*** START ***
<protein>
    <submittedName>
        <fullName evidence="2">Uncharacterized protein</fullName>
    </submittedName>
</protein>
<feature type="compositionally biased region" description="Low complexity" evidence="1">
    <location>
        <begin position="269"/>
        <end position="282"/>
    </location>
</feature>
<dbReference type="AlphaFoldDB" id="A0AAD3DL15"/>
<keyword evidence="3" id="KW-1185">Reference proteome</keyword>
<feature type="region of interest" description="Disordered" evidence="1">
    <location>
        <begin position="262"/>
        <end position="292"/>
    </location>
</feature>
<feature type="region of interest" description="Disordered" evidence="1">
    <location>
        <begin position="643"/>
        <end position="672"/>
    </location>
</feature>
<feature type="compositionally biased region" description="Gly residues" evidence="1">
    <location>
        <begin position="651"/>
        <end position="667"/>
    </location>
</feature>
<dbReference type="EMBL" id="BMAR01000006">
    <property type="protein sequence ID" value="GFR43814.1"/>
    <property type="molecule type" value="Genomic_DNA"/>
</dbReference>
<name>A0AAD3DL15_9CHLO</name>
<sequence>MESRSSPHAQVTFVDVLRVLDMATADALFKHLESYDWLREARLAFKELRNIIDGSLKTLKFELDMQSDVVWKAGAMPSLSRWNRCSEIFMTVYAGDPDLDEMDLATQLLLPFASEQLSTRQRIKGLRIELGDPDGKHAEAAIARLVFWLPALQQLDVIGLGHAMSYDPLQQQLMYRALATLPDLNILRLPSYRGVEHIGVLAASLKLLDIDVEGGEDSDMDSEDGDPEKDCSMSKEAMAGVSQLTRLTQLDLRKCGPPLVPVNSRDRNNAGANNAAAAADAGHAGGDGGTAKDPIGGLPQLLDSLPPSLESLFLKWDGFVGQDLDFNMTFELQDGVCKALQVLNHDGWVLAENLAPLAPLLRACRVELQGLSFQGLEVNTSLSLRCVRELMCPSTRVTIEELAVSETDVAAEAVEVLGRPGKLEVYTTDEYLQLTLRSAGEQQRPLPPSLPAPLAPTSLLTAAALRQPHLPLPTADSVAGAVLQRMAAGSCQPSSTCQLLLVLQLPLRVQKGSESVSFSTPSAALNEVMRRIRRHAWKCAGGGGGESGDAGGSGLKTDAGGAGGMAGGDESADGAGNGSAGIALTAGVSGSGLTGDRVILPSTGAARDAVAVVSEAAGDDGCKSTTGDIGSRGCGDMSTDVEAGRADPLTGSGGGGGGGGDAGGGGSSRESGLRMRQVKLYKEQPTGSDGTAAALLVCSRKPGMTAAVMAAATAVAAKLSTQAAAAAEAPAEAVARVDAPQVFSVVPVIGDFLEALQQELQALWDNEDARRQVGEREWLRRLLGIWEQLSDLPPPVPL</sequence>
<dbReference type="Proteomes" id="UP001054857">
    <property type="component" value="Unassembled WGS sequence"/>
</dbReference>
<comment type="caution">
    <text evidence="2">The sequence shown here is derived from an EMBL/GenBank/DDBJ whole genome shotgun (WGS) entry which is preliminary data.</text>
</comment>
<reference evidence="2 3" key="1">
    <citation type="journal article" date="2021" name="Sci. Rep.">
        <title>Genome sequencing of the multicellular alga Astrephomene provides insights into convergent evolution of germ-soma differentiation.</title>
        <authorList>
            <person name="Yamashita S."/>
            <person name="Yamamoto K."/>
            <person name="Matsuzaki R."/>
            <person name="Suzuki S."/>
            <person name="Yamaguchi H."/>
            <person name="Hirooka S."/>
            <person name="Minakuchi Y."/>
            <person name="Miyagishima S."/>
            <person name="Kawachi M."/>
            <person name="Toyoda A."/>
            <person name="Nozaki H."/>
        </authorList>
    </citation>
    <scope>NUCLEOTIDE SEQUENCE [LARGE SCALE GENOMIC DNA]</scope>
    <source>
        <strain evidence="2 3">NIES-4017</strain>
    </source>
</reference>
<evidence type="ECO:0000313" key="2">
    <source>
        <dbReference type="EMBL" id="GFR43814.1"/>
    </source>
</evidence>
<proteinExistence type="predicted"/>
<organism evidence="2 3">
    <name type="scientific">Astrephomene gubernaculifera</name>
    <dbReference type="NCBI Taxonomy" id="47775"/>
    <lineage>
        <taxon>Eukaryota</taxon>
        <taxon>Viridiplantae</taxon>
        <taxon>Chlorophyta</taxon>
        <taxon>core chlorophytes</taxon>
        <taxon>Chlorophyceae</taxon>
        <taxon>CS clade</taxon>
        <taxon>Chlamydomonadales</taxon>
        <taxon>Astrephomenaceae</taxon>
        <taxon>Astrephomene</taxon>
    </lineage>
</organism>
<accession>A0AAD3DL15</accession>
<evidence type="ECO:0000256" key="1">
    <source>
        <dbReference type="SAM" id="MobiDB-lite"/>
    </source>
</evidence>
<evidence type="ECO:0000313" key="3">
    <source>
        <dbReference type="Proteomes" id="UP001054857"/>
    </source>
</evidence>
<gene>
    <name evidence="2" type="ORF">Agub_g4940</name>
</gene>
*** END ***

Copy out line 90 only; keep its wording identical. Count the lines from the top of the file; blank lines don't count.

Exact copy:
        <dbReference type="SAM" id="MobiDB-lite"/>